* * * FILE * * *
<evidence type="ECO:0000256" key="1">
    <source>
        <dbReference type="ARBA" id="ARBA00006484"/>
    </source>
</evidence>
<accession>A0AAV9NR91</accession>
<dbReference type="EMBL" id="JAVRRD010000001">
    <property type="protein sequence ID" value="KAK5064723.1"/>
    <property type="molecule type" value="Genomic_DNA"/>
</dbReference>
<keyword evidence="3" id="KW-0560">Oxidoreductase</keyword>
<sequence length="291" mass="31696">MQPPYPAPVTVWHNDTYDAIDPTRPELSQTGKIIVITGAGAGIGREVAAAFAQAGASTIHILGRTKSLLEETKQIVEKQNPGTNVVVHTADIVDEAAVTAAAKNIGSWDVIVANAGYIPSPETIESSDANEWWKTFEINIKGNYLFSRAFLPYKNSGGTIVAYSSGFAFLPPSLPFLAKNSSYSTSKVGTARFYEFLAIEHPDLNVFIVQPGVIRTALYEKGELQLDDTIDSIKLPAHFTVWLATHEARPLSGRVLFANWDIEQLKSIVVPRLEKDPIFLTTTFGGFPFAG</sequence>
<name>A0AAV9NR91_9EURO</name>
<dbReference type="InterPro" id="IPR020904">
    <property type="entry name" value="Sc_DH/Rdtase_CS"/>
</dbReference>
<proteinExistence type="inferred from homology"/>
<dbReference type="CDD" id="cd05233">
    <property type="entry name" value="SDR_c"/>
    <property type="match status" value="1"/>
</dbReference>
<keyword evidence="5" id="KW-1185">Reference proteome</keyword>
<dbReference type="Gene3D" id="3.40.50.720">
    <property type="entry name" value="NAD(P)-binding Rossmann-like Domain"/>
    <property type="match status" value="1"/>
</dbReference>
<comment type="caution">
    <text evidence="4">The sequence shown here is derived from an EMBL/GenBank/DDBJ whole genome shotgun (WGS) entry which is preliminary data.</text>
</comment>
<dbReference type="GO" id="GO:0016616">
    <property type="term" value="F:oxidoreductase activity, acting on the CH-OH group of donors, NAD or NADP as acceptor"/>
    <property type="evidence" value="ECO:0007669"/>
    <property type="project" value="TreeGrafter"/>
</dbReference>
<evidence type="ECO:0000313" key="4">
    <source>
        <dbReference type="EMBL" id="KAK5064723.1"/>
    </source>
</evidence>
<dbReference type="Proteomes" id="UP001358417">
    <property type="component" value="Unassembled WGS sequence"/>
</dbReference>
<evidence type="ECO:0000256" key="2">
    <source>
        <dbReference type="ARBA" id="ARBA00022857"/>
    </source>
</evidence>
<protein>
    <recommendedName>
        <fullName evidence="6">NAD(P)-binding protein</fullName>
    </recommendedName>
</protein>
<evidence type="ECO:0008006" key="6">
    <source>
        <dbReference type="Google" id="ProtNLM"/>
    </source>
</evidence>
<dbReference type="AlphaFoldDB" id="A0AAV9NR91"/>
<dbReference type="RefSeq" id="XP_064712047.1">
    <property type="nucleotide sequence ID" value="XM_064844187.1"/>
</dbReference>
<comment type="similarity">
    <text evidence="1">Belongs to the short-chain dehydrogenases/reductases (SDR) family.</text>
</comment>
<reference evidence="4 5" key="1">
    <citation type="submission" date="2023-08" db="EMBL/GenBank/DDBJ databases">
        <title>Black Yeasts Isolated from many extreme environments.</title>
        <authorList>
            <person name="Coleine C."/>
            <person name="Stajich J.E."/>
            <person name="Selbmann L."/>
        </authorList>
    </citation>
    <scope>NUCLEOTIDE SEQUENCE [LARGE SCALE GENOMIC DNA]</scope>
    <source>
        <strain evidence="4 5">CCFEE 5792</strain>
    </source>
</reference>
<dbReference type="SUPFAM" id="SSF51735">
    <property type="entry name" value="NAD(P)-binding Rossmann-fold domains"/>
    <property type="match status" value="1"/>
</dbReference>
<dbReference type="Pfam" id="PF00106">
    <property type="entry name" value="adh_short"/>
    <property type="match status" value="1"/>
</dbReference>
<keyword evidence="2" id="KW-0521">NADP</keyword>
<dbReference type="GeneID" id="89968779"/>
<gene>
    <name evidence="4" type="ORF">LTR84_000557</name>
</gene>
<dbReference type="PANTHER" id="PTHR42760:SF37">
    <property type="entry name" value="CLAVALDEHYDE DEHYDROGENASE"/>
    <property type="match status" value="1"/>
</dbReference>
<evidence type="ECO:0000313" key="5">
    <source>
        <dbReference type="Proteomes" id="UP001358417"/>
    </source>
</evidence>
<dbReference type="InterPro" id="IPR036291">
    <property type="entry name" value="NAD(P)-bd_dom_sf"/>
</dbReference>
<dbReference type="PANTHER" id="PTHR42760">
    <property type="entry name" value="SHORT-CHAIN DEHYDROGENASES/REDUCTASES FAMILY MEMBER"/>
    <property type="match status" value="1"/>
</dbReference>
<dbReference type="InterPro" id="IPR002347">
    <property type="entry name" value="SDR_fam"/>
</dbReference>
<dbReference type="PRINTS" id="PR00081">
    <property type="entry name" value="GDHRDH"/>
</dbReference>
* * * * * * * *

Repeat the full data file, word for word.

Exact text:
<evidence type="ECO:0000256" key="1">
    <source>
        <dbReference type="ARBA" id="ARBA00006484"/>
    </source>
</evidence>
<accession>A0AAV9NR91</accession>
<dbReference type="EMBL" id="JAVRRD010000001">
    <property type="protein sequence ID" value="KAK5064723.1"/>
    <property type="molecule type" value="Genomic_DNA"/>
</dbReference>
<keyword evidence="3" id="KW-0560">Oxidoreductase</keyword>
<sequence length="291" mass="31696">MQPPYPAPVTVWHNDTYDAIDPTRPELSQTGKIIVITGAGAGIGREVAAAFAQAGASTIHILGRTKSLLEETKQIVEKQNPGTNVVVHTADIVDEAAVTAAAKNIGSWDVIVANAGYIPSPETIESSDANEWWKTFEINIKGNYLFSRAFLPYKNSGGTIVAYSSGFAFLPPSLPFLAKNSSYSTSKVGTARFYEFLAIEHPDLNVFIVQPGVIRTALYEKGELQLDDTIDSIKLPAHFTVWLATHEARPLSGRVLFANWDIEQLKSIVVPRLEKDPIFLTTTFGGFPFAG</sequence>
<name>A0AAV9NR91_9EURO</name>
<dbReference type="InterPro" id="IPR020904">
    <property type="entry name" value="Sc_DH/Rdtase_CS"/>
</dbReference>
<proteinExistence type="inferred from homology"/>
<dbReference type="CDD" id="cd05233">
    <property type="entry name" value="SDR_c"/>
    <property type="match status" value="1"/>
</dbReference>
<keyword evidence="5" id="KW-1185">Reference proteome</keyword>
<dbReference type="Gene3D" id="3.40.50.720">
    <property type="entry name" value="NAD(P)-binding Rossmann-like Domain"/>
    <property type="match status" value="1"/>
</dbReference>
<comment type="caution">
    <text evidence="4">The sequence shown here is derived from an EMBL/GenBank/DDBJ whole genome shotgun (WGS) entry which is preliminary data.</text>
</comment>
<dbReference type="GO" id="GO:0016616">
    <property type="term" value="F:oxidoreductase activity, acting on the CH-OH group of donors, NAD or NADP as acceptor"/>
    <property type="evidence" value="ECO:0007669"/>
    <property type="project" value="TreeGrafter"/>
</dbReference>
<evidence type="ECO:0000313" key="4">
    <source>
        <dbReference type="EMBL" id="KAK5064723.1"/>
    </source>
</evidence>
<dbReference type="Proteomes" id="UP001358417">
    <property type="component" value="Unassembled WGS sequence"/>
</dbReference>
<evidence type="ECO:0000256" key="2">
    <source>
        <dbReference type="ARBA" id="ARBA00022857"/>
    </source>
</evidence>
<protein>
    <recommendedName>
        <fullName evidence="6">NAD(P)-binding protein</fullName>
    </recommendedName>
</protein>
<evidence type="ECO:0008006" key="6">
    <source>
        <dbReference type="Google" id="ProtNLM"/>
    </source>
</evidence>
<dbReference type="AlphaFoldDB" id="A0AAV9NR91"/>
<dbReference type="RefSeq" id="XP_064712047.1">
    <property type="nucleotide sequence ID" value="XM_064844187.1"/>
</dbReference>
<comment type="similarity">
    <text evidence="1">Belongs to the short-chain dehydrogenases/reductases (SDR) family.</text>
</comment>
<reference evidence="4 5" key="1">
    <citation type="submission" date="2023-08" db="EMBL/GenBank/DDBJ databases">
        <title>Black Yeasts Isolated from many extreme environments.</title>
        <authorList>
            <person name="Coleine C."/>
            <person name="Stajich J.E."/>
            <person name="Selbmann L."/>
        </authorList>
    </citation>
    <scope>NUCLEOTIDE SEQUENCE [LARGE SCALE GENOMIC DNA]</scope>
    <source>
        <strain evidence="4 5">CCFEE 5792</strain>
    </source>
</reference>
<dbReference type="SUPFAM" id="SSF51735">
    <property type="entry name" value="NAD(P)-binding Rossmann-fold domains"/>
    <property type="match status" value="1"/>
</dbReference>
<dbReference type="Pfam" id="PF00106">
    <property type="entry name" value="adh_short"/>
    <property type="match status" value="1"/>
</dbReference>
<keyword evidence="2" id="KW-0521">NADP</keyword>
<dbReference type="GeneID" id="89968779"/>
<gene>
    <name evidence="4" type="ORF">LTR84_000557</name>
</gene>
<dbReference type="PANTHER" id="PTHR42760:SF37">
    <property type="entry name" value="CLAVALDEHYDE DEHYDROGENASE"/>
    <property type="match status" value="1"/>
</dbReference>
<evidence type="ECO:0000313" key="5">
    <source>
        <dbReference type="Proteomes" id="UP001358417"/>
    </source>
</evidence>
<dbReference type="InterPro" id="IPR036291">
    <property type="entry name" value="NAD(P)-bd_dom_sf"/>
</dbReference>
<dbReference type="PANTHER" id="PTHR42760">
    <property type="entry name" value="SHORT-CHAIN DEHYDROGENASES/REDUCTASES FAMILY MEMBER"/>
    <property type="match status" value="1"/>
</dbReference>
<dbReference type="InterPro" id="IPR002347">
    <property type="entry name" value="SDR_fam"/>
</dbReference>
<dbReference type="PRINTS" id="PR00081">
    <property type="entry name" value="GDHRDH"/>
</dbReference>